Graphene is one of the wonders of the science world, with the potential to create foldaway mobile phones, wallpaper-thin lighting panels and the next generation of aircraft. The new finding at the University of Manchester gives graphene's potential a most surprising dimension -- graphene can also be used for distilling alcohol. In a report published in Science, a team led by Professor Sir Andre Geim shows that graphene-based membranes are impermeable to all gases and liquids (vacuum-tight).
However, water evaporates through them as quickly as if the membranes were not there at all. This newly-found property can now be added to the already long list of superlatives describing graphene. Now the University of Manchester scientists have studied membranes from a chemical derivative of graphene called graphene oxide. Wearable Electronics Could Transform Therapies. Wearable electronics usually trade flexibility for computing power, but engineers have created a new ultrathin device from silicon that can stick to skin like a temporary tattoo and are powerful enough to read brain signals.
"You can't change the biology so you really have to redefine the nature of electronics," said John A. Rogers, the University of Illinois engineering professor who led the development. He and his colleagues describe the skinlike electronic device in a forthcoming article of the journal Science. Over the past several decades, most approaches to wearable electronics involved skinlike electronic platform creating points of contact, like electrodes, or focused on flexibility over computing capabilities.
"It throws away essentially all of the scientific knowledge and engineering know-how that's already been built up around silicon," Rogers said. NEWS: Paraplegic Man Walks After Medical Breakthrough This nearly invisible technology isn't entirely passive, either. News from Cambridge UK. RFID tag - technology and scenarios. Java Based RFID Attendance Management System Graduation Project Presentation. RFID. RFID Chipping. Civil Freedom. Freedom. Roadwarrior. RFID Chipping.
Mass surveillance. Marketing. Responsive Web Design Demystified. Tutorial by Matt Doyle | Level: Intermediate | Published on 30 September 2011 Categories: What exactly is responsive design, and how do you create a responsive website? This tutorial explains the concepts, and walks you through the basic steps for creating a responsive website layout. Responsive web design is a hot topic these days, especially as websites need to adapt to the growing number of mobile devices with their relatively small screens. Many designers and developers want to create new websites with responsive layouts, or modify their existing sites to incorporate responsive elements.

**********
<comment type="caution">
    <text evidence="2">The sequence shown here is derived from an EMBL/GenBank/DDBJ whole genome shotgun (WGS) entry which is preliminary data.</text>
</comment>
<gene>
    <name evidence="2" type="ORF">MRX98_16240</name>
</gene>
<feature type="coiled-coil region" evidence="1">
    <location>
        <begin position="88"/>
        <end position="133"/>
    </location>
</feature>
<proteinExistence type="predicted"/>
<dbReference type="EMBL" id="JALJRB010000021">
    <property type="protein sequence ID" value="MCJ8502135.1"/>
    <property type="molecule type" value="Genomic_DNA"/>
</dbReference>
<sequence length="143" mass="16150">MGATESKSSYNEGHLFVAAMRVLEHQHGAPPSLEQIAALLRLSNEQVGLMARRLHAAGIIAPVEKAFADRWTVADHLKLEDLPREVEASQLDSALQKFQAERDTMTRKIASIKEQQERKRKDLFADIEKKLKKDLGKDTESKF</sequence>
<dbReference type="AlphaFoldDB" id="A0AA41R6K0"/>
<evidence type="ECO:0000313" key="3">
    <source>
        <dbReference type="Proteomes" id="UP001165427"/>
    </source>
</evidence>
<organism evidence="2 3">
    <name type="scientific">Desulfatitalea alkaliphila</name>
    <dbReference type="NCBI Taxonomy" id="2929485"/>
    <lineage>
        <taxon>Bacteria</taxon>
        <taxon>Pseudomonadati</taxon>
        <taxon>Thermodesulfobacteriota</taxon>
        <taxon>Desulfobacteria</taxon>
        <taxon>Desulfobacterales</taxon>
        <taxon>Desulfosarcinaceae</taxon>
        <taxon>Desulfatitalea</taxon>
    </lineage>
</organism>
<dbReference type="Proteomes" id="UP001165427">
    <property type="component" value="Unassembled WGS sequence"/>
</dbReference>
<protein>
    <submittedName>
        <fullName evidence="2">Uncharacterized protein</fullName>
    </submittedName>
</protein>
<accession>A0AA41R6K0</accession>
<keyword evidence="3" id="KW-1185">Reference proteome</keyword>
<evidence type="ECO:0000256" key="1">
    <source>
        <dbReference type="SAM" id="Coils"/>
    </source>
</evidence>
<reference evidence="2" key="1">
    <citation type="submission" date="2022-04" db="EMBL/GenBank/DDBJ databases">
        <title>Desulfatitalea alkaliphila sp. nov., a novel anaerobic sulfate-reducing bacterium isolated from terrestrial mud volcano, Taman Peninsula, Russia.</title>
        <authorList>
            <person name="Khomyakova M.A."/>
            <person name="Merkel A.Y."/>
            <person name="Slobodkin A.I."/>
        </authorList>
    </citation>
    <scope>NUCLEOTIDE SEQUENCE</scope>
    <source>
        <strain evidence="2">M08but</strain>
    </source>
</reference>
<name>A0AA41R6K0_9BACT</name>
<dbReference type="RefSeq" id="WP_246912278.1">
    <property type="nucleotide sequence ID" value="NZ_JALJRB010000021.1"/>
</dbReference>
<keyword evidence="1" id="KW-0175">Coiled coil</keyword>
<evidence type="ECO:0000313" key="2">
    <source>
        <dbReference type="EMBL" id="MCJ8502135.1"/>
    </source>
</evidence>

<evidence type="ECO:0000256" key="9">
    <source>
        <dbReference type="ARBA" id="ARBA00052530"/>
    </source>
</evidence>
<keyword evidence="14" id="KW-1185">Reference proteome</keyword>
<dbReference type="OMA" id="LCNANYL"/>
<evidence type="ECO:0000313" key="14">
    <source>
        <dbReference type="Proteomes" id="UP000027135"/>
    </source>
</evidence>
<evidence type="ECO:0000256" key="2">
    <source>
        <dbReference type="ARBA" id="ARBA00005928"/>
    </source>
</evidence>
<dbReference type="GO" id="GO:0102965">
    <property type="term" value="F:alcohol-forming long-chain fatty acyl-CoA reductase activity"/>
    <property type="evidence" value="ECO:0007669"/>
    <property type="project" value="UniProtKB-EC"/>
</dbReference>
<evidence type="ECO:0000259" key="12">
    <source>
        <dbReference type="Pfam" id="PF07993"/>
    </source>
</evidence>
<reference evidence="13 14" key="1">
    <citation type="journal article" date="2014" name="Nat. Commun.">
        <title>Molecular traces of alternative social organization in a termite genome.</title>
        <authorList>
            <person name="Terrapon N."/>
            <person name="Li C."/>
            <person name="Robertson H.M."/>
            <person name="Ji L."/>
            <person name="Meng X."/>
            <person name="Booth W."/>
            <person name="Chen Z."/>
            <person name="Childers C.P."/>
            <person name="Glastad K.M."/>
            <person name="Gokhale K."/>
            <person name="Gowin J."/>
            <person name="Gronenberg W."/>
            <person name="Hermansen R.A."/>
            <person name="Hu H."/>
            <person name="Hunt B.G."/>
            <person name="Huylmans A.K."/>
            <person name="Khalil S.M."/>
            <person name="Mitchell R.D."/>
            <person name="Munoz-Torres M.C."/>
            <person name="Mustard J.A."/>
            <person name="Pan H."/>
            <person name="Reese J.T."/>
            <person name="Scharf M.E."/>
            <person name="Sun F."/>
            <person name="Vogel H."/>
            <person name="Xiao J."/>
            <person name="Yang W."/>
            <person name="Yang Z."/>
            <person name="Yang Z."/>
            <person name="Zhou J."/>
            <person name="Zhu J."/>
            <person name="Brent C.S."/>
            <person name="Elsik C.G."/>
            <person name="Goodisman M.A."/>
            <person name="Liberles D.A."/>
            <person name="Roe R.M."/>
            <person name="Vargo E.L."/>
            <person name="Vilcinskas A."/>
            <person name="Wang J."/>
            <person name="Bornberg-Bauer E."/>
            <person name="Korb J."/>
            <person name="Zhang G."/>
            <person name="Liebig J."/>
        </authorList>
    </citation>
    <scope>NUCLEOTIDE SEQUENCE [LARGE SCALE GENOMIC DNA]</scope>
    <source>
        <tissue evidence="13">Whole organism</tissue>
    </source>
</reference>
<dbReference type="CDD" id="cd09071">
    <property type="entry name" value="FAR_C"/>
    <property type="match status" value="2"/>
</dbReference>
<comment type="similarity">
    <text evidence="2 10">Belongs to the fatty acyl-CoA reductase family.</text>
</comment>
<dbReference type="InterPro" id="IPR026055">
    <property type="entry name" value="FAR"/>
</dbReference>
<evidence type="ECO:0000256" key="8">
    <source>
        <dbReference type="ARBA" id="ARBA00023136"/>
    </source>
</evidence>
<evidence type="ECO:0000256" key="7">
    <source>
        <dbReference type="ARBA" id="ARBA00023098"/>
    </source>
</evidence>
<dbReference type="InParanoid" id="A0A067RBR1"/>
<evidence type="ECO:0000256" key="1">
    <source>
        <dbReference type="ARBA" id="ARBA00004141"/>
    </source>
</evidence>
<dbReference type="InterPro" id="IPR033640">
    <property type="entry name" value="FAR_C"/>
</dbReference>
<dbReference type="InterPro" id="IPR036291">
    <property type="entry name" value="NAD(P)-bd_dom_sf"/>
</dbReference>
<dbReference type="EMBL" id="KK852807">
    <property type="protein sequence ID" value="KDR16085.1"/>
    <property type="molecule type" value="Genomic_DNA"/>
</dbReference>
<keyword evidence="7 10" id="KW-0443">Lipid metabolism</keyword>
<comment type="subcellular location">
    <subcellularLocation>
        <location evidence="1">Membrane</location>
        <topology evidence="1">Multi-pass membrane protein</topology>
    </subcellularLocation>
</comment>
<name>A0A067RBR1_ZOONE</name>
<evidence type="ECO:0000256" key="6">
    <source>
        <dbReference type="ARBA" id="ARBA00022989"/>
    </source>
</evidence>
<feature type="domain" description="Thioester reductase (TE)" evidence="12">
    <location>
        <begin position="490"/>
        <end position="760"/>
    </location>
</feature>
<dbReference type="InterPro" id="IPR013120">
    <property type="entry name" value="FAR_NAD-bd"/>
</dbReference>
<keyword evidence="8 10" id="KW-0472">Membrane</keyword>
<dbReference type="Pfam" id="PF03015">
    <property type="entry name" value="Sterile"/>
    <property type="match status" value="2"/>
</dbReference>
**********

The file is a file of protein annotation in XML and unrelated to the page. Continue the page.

However, the whole topic can be somewhat bewildering at first glance. In this article, you get a gentle introduction to the world of responsive web design. Ready to explore the world of responsive design? Responsive design in a nutshell The basic idea of responsive web design is that a website should "respond" to the device it's being viewed on. The www.elated.com layout is fixed-width. Min-width: Rfid. Prospective. Nano. Les nouvelles technologies : révolution culturelle et cognitive.
Internet infrastructure solutions that connect you to your data. RFID. Tracking device-RFID. RFID. Rdf. RFID. Rfid. RFID Reader for Your Desk. RFID. Advanced RFID System (Uses PIR and Status LED's) - C# .NET source, bs2, schemat.
Fosstrak - Welcome. Fosstrak is an open source RFID software platform that implements the GS1 EPC Network specifications. If you are an RFID system integrator, deploy Fosstrak software components such as the EPCglobal-certified Fosstrak EPCIS as part of your solution. If you are an RFID application developer, use the Java libraries of Fosstrak for the non-custom parts of your application, e.g. Fosstrak TDT for the translation between different tag identifier formats or Fosstrak Filtering and Collection Middleware for tag data processing. If you are a researcher or student, use our software as a starting point for your work, e.g. to develop new discovery systems that require multiple EPCIS installations.
Easy RFID kit programming with Java. Overview Java-RFID is a Java programming library for RFID. Its goal is to create an RFID kit-agnostic API ala JDBC. Thus, programmers will write the same code to communicate with any RFID kit. Java-RFID has been tested with Texas Instruments and Microchip RFID kits. The Texas Instruments' kit used has been S4100 Multi-Function Reader Evaluation Kit. LF Read Only LF Read/Write LF DST HF Tag-It ISO 15693 (Tag-it HF-I) ISO 14443 A/B The Microchip's kit used has been 13.56 MHz Anti-Collision microID Developer's Kit for MCRF355 & MCRF45x. Download Java RFID API is publicly available in both binary and source forms under the Apache Software License. The first release is compatible with Tag-it, MCRF450 and ISO-15963 transponders.
User Guide Table of Contents Apart from this essential user guide there is a JavaDoc-based API Reference for the Java RFID API. 1. The first step is set up the kit and PC: Connect the power supply to the reader/interrogator. 2. Further notes: 3. SmartLab - Home. Software Defined RFID. OpenPICC RFID Emulator and Sniffer Project - OpenPCD. TOP 10 IMPOSSIBLE INVENTIONS THAT WORK « Revolutionizing Awareness.